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When I informed my best friend almost nine years ago that I was expecting a male child, she said, after a distinct pause, "I can't even imagine you with boys."

I couldn't imagine it either, in spite of the fact that I'd been trying to get pregnant for four years and had just conceived with the help of a fertility stimulant. I knew that boys could be and frequently were the outcome of pregnancy. I was just assuming that, given my personality, a boy wouldn't be the outcome in my case.

It's not just that I am ignorant of baseball, basketball, football, and the subtleties of world wrestling. It's not that my main hobbies are baking, knitting, reading, and watercolor painting. I do not camp. I do not ski. I do not surf. But for hundreds of years, women did none of these things and managed to raise boys.

So I think it was something else that my friend was contemplating during that distinct pause. I think we both knew the odds. There are certain children who are going to run screaming through the house with imitation guns and certain children who are going to sit and move the Fisher-Price people in and out of the toy barn, and we all know which genders are most likely to do which.

I am the sort of person who would do well with a child who wanted to move the Fisher-Price people in and out of the toy barn.

Still, month after month, the doctor studied the quivering black and white lines on the ultrasound and said it looked like a boy to him. I reminded myself that Charles Dickens, Thomas Hardy, my father, and my husband had once been boys. Boys could be pensive, bookish, and sweet, like Christopher Robin. As a child, my husband had collected baseball cards and listened to entire Yankee games on his radio. My father had sat beside his mother's stove at age three and pretended the rectangular bits of coal were train cars. Of course, when he got a little older, my father moved on to blowing up mailboxes and shooting hawks, rats, lizards, jackrabbits, beer bottles, tin cans, and cottontails.

I decided to concentrate instead on the act of giving birth. Giving birth was what women talked about the way veterans talked about war. Giving birth was so painful that it was routine to numb the whole lower half of the body or to cut open the mother as if she were a wolf in a fairy tale. Giving birth was what I began to prepare for: how to do it without numbing or cutting.

I tried to assure myself that I was a mammal, and a mammal does two things. It gives birth to live young, and it nurses them. These are the two seminal qualities. There is nothing else: not "mammals have two legs" or "mammals live on land" or "mammals like to sit quietly and color." You'll notice, in fact, that men don't even qualify as mammals by this definition. It's the women who certify the species for mammal status, and they are thus equipped, like whales and wild coyotes, to do these things without technical assistance.

This was the working principle of my doula. A doula is a birth assistant, a woman without the medical training of a midwife who takes the historical role of the mothers, aunts, and elderly females in the cave, who would, I gathered from my reading, help the birthing woman push the baby out while men were clubbing edible mammals. I was still planning to go to the hospital, just in case, but I knew the doctor wouldn't be there until the last minute and the nurses would be busy with all the other birthing females. I also knew that if my husband said, during the 16th hour of labor, "You're doing fine! Keep pushing!" I would look at him and know he wasn't even a real mammal — how would he know?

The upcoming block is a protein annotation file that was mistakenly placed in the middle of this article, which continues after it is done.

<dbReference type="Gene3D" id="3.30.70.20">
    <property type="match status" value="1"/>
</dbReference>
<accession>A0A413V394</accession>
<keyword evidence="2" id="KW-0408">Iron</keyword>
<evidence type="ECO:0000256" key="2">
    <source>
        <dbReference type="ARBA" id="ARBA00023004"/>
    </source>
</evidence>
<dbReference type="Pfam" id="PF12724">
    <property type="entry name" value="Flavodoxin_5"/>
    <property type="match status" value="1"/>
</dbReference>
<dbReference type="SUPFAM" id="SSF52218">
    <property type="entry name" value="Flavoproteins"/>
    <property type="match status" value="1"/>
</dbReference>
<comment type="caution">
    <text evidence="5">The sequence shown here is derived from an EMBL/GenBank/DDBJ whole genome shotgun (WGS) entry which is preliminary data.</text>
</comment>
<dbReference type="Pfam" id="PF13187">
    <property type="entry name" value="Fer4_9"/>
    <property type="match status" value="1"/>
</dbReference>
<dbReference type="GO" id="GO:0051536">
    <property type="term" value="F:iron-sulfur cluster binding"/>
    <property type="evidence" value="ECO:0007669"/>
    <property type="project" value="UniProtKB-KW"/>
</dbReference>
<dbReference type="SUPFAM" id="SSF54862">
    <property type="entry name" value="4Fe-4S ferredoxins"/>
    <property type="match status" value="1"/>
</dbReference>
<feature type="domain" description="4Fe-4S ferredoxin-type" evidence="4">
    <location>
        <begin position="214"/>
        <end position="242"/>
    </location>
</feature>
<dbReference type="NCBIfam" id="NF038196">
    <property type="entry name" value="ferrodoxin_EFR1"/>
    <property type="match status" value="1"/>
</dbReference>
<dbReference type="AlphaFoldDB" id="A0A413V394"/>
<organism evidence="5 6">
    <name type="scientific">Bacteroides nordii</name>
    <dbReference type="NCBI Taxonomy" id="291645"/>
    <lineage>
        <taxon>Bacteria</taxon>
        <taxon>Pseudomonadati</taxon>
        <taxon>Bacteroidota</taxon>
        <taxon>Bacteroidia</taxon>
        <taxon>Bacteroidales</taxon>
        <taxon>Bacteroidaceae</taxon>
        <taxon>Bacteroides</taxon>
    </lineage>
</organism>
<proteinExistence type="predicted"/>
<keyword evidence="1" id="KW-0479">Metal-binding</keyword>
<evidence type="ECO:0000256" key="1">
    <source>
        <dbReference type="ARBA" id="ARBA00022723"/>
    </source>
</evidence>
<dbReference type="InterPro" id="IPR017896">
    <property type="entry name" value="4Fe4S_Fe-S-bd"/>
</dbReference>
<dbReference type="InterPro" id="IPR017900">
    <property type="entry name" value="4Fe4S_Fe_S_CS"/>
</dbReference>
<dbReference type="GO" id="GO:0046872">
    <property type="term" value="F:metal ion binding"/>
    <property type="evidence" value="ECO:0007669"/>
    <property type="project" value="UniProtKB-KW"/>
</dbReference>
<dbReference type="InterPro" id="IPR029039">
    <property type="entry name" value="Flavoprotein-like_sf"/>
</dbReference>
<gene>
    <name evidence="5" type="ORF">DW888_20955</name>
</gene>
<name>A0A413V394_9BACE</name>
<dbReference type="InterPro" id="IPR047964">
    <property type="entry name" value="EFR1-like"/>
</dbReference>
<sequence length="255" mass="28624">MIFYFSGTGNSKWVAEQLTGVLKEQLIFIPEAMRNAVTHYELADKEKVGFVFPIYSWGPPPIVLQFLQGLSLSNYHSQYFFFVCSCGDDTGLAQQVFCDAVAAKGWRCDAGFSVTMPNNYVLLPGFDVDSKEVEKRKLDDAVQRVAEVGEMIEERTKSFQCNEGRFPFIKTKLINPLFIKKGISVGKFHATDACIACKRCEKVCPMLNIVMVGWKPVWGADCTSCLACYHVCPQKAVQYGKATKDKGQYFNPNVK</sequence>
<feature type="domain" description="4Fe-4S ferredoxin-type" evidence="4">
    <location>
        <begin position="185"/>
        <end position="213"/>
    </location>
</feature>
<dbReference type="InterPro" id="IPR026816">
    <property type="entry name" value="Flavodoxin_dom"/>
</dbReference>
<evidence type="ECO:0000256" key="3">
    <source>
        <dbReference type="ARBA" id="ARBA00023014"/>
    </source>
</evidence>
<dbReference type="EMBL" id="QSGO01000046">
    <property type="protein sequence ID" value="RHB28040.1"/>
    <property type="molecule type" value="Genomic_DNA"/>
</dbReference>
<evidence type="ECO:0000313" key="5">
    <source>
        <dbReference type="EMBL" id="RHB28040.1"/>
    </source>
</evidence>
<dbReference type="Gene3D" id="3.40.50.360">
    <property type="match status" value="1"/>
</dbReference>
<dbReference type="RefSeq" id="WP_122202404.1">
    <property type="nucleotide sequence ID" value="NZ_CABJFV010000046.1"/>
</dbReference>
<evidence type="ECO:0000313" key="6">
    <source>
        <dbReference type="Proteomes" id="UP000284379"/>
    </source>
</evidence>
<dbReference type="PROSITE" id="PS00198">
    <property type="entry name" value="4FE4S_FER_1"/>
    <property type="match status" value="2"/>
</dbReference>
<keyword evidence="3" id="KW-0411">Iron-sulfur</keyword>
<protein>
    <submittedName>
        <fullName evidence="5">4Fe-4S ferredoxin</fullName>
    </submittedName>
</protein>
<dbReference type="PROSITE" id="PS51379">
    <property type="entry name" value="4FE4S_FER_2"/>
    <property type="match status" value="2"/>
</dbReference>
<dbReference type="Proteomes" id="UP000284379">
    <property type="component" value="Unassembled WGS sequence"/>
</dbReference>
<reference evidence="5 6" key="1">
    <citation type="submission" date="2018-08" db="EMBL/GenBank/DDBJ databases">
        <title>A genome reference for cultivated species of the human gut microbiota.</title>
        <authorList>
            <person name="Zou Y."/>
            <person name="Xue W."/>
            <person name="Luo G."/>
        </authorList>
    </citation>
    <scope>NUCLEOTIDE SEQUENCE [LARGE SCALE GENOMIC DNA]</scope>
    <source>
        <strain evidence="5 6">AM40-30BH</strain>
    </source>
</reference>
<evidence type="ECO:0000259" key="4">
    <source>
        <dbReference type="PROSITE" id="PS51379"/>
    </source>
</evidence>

My doula, on the other hand, had given birth herself. She had helped other women push out live young, and if she said I was doing fine, I would believe her.

What the doula said to me in the last month of pregnancy was this: You are just like a whale or a wild coyote. You can, if necessary, give birth all by yourself. If you go into labor on a dirt road somewhere, and you don't have a phone or a human being to help you, you can give birth all by yourself.

I found this extremely comforting. I was built to give birth! It was my destiny! I could do it all alone!

Obviously, it's not 100 percent true. I've read enough history to know women used to die giving birth to live young. Frequently. But I had also read The Good Earth in ninth grade, and the only thing I remembered about it was that the main character works in the fields for a while, goes in the house, gives birth, and goes right back into the fields, as if all she'd done was take a coffee break.

When the contractions began before dawn on April 28, 1998, I started out like a good Chinese peasant woman. I worked all day at my desk. I wrote most of a story about the revival of the Lindy Hop. Then the doula came over and we walked around in a field. By 9:00 p.m. the contractions hurt enough to make me say the word, "HOSPITAL," so my husband and the doula and I went to the hospital so that I could be a coyote/whale/Chinese peasant in a bed, wearing a gown.

For the next seven hours, the doula sat beside me and said, "You're doing fine." She did some acupressure on my right hand. The nurse came now and then to measure and count. At 3:30 a.m., the doctor appeared, and at 4:00, I pushed like a coyote, or perhaps a whale. For a moment, it seemed that I was the coyote and Sam was the whale. But then he emerged. Our baby was alive, human, healthy, and fine. We admired him tearfully for one, maybe two triumphant minutes, and then it was time for Sam to do what nurses call "latching on."

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